W.A.T.E.R. and Winnemem Wintu Tribe Guest Opinion Article in Mount Shasta Herald


We all know that advertisements by giant corporations are not always reliable sources of truth.  A case in point is the full-page ad by Crystal Geyser Roxane (CGR, a French/Japanese multinational corporation with a plant in Weed) in the June 3, 2020, Mt. Shasta Herald.  In big bright red colored print, CGR informs us that it is "Committed to the Environment" and "Committed to You".  We might contrast those self-serving pronouncements with their actual recent behaviors:

•1•  An internal CGR document was accidentally sent to the newspaper of Lewis County, WA, where CGR wants to set up a water bottling plant in spite of major citizen and County government official opposition.  In the email, a CGR official admits they are "fortunate not to have been sued yet", suggests to "hire a PR firm solely for the purpose of gathering grassroots supporters", and proposes to sue area landowners to "get them to the table". (1)

•2•  CGR is the main driver of Roseburg Lumber's demand to take over Weed's historic 100-year water supply (Beaughan Springs), cut the City off, and then sell the water to CGR.  In its full page ad, CGR says "we take our responsibility to our... community very seriously". But according to videoed public statements by the Weed mayor and a City Councilmember, the founder  of CGR (and father of its CEO) threatened to "blow up" the Weed plant if he did not get all the water he demanded. (2)  (Later that month, other CGR officials "apologized" for those comments). (3)  As a result, the City of Weed has already expended substantial amounts of money on legal fees in efforts to re-claim their share of the Beaughan Springs water.  The costs to the community will likely continue for decades.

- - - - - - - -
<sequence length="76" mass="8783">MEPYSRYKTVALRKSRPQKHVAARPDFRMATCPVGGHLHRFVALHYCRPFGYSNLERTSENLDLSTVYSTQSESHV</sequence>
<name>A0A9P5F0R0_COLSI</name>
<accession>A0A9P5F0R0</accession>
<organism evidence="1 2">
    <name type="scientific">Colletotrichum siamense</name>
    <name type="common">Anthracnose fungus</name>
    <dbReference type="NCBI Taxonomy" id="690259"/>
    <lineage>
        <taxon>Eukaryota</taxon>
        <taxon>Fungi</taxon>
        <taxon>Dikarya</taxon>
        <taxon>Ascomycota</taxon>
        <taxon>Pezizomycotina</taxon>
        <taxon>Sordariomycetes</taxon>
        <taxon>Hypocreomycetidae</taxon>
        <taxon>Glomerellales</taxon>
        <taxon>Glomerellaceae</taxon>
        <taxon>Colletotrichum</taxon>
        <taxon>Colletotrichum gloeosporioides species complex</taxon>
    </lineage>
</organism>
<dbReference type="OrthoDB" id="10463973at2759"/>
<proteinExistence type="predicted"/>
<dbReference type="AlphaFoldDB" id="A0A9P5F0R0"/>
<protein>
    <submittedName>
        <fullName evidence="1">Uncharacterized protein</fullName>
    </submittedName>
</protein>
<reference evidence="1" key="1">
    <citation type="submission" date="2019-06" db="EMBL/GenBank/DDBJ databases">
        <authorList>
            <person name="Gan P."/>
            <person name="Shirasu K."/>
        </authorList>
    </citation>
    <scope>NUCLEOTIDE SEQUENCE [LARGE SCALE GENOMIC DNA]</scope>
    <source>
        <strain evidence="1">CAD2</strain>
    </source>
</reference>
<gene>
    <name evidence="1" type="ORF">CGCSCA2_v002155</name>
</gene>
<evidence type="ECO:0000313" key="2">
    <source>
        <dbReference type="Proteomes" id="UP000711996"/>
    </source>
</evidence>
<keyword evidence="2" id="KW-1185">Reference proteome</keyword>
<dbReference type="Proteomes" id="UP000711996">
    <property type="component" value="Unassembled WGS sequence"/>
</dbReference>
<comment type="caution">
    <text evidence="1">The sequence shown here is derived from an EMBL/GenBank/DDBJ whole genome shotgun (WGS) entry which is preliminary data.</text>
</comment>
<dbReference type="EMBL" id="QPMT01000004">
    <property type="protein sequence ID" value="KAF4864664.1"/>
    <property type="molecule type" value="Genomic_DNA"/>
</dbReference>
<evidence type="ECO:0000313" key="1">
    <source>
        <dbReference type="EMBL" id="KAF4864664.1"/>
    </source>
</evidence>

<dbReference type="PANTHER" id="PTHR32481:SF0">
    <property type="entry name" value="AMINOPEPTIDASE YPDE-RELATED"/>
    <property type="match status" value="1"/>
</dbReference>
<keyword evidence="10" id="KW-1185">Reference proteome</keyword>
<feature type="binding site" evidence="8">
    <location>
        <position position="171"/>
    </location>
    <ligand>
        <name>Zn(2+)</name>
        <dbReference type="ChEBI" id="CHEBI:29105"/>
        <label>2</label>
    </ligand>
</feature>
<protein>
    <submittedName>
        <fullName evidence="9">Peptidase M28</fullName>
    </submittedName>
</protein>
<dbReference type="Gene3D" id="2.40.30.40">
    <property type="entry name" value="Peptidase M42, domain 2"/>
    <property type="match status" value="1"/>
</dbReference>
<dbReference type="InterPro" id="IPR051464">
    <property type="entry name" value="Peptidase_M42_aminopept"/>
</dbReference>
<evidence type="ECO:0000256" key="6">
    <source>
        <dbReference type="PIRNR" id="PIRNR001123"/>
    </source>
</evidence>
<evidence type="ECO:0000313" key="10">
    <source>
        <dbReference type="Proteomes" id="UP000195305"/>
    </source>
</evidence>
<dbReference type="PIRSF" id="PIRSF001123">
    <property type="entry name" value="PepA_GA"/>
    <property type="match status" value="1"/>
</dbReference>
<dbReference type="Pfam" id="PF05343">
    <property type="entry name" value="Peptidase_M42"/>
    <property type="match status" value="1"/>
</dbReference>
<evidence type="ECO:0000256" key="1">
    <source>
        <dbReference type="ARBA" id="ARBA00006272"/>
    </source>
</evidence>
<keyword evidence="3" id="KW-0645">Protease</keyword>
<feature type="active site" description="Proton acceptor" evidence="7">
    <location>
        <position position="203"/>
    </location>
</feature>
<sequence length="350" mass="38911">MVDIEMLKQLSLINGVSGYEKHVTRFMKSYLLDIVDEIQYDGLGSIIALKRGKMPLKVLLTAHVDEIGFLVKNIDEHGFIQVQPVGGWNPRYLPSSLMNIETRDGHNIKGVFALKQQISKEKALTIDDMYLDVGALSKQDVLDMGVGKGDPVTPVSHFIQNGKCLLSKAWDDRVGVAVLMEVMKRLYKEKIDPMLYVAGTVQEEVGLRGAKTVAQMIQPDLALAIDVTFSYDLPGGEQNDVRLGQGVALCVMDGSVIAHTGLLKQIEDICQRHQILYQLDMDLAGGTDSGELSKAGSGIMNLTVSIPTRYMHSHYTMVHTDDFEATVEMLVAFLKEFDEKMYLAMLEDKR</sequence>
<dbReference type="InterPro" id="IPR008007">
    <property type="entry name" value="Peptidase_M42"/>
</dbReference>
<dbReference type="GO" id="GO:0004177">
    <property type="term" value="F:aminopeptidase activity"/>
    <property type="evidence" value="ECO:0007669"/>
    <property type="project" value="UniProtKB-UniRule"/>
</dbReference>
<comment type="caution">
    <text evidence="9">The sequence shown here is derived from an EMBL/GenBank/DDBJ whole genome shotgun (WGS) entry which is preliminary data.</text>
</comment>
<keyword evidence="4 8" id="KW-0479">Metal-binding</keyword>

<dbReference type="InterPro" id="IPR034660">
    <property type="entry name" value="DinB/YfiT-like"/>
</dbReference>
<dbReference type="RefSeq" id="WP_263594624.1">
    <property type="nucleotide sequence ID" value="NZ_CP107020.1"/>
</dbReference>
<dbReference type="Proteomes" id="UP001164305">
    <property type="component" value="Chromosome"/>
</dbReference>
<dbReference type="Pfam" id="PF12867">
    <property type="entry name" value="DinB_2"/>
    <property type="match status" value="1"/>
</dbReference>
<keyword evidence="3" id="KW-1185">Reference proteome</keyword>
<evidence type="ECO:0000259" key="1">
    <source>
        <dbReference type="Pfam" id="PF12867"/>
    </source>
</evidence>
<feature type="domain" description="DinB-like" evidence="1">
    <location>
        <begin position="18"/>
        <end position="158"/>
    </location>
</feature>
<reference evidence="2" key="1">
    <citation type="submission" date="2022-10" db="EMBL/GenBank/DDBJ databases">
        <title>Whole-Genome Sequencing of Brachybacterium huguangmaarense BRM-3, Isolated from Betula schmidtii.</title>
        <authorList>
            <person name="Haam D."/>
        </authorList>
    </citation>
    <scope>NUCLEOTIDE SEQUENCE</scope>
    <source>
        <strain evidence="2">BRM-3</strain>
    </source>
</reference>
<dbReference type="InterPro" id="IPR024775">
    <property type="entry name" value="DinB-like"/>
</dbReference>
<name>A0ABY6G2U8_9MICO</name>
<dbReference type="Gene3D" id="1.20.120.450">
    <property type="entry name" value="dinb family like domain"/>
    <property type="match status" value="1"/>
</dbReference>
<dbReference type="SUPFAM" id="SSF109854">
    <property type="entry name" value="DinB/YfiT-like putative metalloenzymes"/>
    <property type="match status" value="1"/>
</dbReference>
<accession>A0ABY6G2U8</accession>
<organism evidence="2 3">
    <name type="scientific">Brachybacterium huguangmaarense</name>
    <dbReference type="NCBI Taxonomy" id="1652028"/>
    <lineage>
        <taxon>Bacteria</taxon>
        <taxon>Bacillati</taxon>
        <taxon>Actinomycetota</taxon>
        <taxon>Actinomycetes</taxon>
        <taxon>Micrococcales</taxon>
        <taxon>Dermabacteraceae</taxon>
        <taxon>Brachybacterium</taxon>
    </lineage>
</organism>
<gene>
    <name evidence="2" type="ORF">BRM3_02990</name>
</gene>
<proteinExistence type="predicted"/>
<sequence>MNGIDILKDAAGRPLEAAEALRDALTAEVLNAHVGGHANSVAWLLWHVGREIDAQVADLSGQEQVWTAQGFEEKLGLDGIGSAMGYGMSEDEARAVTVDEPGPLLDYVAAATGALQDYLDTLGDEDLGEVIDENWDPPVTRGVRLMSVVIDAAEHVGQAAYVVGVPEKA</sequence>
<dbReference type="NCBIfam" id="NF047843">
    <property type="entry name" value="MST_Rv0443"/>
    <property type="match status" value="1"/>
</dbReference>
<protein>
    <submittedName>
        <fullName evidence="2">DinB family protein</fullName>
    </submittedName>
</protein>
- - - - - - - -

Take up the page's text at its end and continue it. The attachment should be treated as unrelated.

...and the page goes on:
•3•  According to Water for Citizens of Weed California (a group of concerned citizens including former Weed mayors, past City Councilpersons, business owners, and some current City officials), CGR in Weed had been dumping its industrial waste without authorization or permits into a holding pond that consistently overflowed across a neighboring property into a tributary of Boles Creek, up until 2018 when the neighbor complained.(4)

•4•  CGR frequently advertises for new workers in local newspapers, typically indicative of a high turnover rate.  Beverage industry wages on the production line are low, not nearly up to family living wage levels.(5,6) Generally, benefits do not kick in until 6 months on the job.   Cal/OSHA issued citations to CGR Weed in 2017 for violations of California labor code, at least one of which led to the death of a forklift operator trainee. (7) 

•5•  A Jan 22, 2020 headline in the California Globe says it all:  "Crystal Geyser Found Guilty Of Dumping Arsenic Into California‘s Waterways", referring to the CGR plant in Olancha, CA. CGR plead guilty to two felony counts for unlawful storage and transportation of hazardous waste. (8,9) 

•6•  CGR’s ad boasts that they will start using plastic PET bottles made of 50% recycled material.  However, less than one third of all plastic bottles are recycled in the USA (2017 data). (10)   Moreover, PET plastics bottles can be recycled at most only twice, thus the ultimate fate of the many millions of bottles produced by CGR will be as waste. (11)  As we all know, throw-away plastic pollution in the ocean is a major problem, particularly for marine life. (12)  Recent research is documenting the many health threats of plastics to land organisms, including humans. (13)

In view of CGR's questionable past behaviors with respect to the environment and the community, these misleading full page ads must be viewed critically and with caution. 




2.  "Water Town" video documentary by Maya Craig, available for free viewing at, timing at 13:40 to 14:20.


4.  Weed Press, March 4, 2020, pg A5.







11.  Geyer, R., Jambeck, J. R., & Law, K. L. (2017). Production, use, and fate of all plastics ever made. Science Advances, 3(7), e1700782. Available at:

12.  Michelle Sigler, The Effects of Plastic Pollution On Aquatic Wildlife: Current Situations and Future Solutions, 225(11) WATER, AIR, AND SOIL POLLUTION 2014. doi: 10.1007/s11270-014-2184-6.